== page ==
Unlike MRSA, C.diff has a powerful survival mechanism: under hostile conditions, it forms dormant spores that make it very difficult to kill – even with antibacterial cleaners – making comprehensive infection control strategies critical to protecting patients. We have long known that hospitalized people, particularly those on antibiotics and those over the age of 65 are at the greatest risk of infection. However, both of these nosocomial infections have also extended within the non-hospitalized community.


    How to protect your health and yourself

    Because of the difficulty in eradicating these bacteria with typical hygiene protocols, probiotics represent a promising strategy in protecting against infection. A recent Cochrane review found evidence that suggests a protective effect of probiotics in preventing C.diff infection5. In fact, Bio-K+ is one of the better-researched probiotics in protecting against C.diff infection6.

    All three strains in Bio-K+ appear to help improve resilience in Clostridium difficile exposure, by helping decrease the pH of the gut – making C.diff germination more difficult; by production of bacteriocins that directly fight C.diff while neutralizing C.diff toxins and supporting a healthy and protective microbiota6. In fact, Bio-K+ has been trusted by hospitals for years and the largest study to look at its effectiveness found that taking two capsules of Bio-K+ daily, 2 hours after one of the daily antibiotic doses and continuing for five days afterward produced a 95% drop in C.diff infections6. The strength of the evidence has led to Bio-K+ receiving Health Canada approval for the use in primary prevention of both antibiotic-associated diarrhea (AAD) and Clostridium difficile-associated diarrhea (CDAD).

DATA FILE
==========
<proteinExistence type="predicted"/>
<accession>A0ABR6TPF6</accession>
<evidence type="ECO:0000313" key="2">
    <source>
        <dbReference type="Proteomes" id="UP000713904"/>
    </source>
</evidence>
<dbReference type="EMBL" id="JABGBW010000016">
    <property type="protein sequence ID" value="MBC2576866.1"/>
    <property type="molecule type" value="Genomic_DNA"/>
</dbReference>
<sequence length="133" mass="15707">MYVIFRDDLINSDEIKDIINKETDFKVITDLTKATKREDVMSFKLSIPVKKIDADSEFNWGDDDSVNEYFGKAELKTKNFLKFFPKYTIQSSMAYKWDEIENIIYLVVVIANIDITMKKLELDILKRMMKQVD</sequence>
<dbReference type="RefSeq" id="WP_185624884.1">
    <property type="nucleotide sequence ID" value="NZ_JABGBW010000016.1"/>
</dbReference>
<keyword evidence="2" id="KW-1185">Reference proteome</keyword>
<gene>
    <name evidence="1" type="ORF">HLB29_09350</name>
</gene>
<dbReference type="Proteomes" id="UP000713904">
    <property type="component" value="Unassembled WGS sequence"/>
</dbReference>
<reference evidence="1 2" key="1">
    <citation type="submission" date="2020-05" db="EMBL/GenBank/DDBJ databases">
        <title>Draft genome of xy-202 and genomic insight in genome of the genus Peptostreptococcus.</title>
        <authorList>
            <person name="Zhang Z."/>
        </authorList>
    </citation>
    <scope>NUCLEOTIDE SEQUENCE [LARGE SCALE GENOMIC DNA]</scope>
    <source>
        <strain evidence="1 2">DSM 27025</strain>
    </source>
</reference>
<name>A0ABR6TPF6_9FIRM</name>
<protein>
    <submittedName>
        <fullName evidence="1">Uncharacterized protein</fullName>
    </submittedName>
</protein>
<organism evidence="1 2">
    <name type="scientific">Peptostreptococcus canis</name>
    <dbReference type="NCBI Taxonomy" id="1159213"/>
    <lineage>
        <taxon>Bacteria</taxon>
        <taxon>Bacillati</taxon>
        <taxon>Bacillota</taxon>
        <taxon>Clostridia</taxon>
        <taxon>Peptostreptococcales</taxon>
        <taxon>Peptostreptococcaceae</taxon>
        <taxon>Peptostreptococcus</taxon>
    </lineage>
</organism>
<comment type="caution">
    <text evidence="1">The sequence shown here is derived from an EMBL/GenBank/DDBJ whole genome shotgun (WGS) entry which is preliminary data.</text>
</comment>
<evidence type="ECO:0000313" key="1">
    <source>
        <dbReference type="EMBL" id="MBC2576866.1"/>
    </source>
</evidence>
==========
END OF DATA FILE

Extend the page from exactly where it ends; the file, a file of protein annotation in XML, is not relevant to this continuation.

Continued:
Should you find yourself needing a hospital stay, there are steps you can take to help prevent nosocomial infections. Wash your hands often with soap and water or use non-antibacterial alcohol-based hand sanitizers – and ensure that your healthcare team is washing their hands before every interaction with you2. In addition, supporting your gut bacteria with a daily dose of Bio-K+, under the guidance of your healthcare team, may help further prevent nosocomial infection.


    Do you have any other questions about nosocomial infections? Ask us in comments below. If you are looking to stock up on Bio-K+, head to our store locator. For more information on Bio-K+, probiotics and digestive health, contact us, find us on Facebook and Instagram or join our community



    1. https://www.jstage.jst.go.jp/article/bst/10/1/10_2016.01020/_pdf/-char/en

    2. https://www.cdc.gov/mrsa/index.html

    3. https://academic.oup.com/cid/article/58/suppl_1/S10/507083

    4. https://www.cdc.gov/HAI/organisms/cdiff/Cdiff_infect.html

    5. https://www.cochrane.org/CD004827/IBD_probiotics-prevention-antibiotic-associated-diarrhea-children

    6. https://www.journalofhospitalinfection.com/article/S0195-6701(18)30229-9/fulltext


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    Desiree Nielsen Registered Dietitian
    About the author
    Desiree Nielsen is a registered dietitian, author and host of the vegetarian cooking sshow, The Urban Vegetarian. Desiree takes an evidence-based, integrative approach to her dietetics work, with a focus on anti-inflammatory, plant-centredcentered nutrition and digestive health.
    View all articles by Desiree Nielsen